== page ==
The other way is to compare a characteristic to a pre-existing list or database of characteristics, but there doesn’t need to be any other information about you. For example, if an office used fingerprints to access a certain area that only certain people could access. The technology would match your fingerprint to all the pre-registered templates to see if yours is there. If it is you are allowed access.
Instead of having to remember PIN numbers, or usernames and passwords (which may be guessed or hacked), biometrics uses something unique to a person that only they have, like a face or fingerprint. Many companies, such as banks, are using biometrics like voice recognition to make sure only the account holder can access the account. Biometrics are often used with other information, like a pass card or a PIN number, where more than one security measure is needed.
The service is an identity platform and uses biometrics as a security and fraud prevention measure.
The biometrics are a key part of making sure we keep out fake identities and documents. The biometrics to authenticate individual users prevent fraudulent use of the service and protect user data by making sure that it really is that user taking an action.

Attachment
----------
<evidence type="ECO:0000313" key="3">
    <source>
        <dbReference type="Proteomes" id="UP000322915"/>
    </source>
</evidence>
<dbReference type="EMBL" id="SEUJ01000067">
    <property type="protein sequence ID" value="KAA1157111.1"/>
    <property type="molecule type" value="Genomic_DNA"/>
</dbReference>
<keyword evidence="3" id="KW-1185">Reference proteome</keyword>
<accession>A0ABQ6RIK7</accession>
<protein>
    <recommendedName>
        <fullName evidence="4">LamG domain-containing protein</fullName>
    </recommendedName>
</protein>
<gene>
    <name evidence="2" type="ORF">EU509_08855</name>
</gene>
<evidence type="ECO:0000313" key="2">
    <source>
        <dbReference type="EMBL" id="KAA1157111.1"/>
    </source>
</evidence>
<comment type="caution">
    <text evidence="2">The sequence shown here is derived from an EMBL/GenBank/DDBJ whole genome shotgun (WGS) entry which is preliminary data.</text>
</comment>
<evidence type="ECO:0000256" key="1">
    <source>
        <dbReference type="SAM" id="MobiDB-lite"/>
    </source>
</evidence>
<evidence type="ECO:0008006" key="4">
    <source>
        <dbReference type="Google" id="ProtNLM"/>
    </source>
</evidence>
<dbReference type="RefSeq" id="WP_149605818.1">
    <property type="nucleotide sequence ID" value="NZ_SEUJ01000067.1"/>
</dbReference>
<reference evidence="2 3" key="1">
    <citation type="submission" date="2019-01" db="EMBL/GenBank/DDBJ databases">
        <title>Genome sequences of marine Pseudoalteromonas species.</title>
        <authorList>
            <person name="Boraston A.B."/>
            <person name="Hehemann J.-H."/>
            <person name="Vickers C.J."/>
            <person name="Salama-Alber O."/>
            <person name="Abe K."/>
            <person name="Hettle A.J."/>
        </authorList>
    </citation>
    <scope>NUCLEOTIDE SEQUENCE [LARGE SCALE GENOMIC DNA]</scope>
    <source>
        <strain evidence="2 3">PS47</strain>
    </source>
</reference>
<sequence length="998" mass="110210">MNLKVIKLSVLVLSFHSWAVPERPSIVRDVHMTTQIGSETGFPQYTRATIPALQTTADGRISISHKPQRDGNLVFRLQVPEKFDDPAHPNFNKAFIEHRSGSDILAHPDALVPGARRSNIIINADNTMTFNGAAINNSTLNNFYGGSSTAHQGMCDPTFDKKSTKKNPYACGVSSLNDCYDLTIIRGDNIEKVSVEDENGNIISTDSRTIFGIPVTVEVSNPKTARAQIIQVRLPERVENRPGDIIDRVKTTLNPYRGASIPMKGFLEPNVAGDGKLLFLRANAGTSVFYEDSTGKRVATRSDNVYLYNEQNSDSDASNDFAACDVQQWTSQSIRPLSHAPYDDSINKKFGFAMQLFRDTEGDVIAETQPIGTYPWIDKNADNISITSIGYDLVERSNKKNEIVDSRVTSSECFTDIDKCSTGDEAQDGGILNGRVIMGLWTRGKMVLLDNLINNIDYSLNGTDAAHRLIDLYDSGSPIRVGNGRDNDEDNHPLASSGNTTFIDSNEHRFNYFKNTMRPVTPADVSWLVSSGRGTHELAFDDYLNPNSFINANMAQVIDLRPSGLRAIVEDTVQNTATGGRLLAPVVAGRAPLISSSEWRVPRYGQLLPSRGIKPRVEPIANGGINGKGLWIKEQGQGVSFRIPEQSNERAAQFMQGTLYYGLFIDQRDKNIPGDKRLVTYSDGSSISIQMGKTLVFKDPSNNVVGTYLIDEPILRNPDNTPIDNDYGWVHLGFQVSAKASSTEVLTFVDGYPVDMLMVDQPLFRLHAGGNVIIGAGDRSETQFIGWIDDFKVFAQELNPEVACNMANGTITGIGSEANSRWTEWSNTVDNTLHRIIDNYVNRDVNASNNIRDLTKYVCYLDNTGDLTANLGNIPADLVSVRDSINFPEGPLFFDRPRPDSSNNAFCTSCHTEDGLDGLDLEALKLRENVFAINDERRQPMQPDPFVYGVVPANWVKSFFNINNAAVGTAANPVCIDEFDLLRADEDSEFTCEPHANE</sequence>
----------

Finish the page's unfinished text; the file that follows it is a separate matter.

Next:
Detecting a face is the first step in the process. The technology examines the image it gets and works out which bit of it is an actual human face. Only this portion of the image is then used. This stage also allows for basic error checking: if the system can’t find a face in the image (for example, because the individual didn’t position themselves properly in front of the camera, or some inappropriate object is put there) then the system can return an error message instead.
Checking it’s a real person:
This technology does not identify or authenticate. It determines if the image presented is genuine and of a real person, or if it is someone wearing a mask or otherwise pretending to be someone else. We use different technologies for these checks. Some ask individuals users to take an action, such as moving the phone towards their face or recording a short video of themselves saying a few words. Some happen in the background automatically. We use the information from these checks to make sure the user is a real person. We can’t provide any more details about how this works, as we don’t want people to be able to get round our checks.
Face match authentication (1:1):
This technology compares two examples of a face to see if they match.
When individual users set up Doc Scan, we take a scan of their face to create a biometric template, which we store securely. A biometric template is a digital map of the face.
We do a face match when users provide an ID document for Doc Scan. We compare the document photo with the photo taken to make sure users only upload their own documents. Customer organisations can also request a face match as an additional security measure when their users / customers share identity or age attributes with them.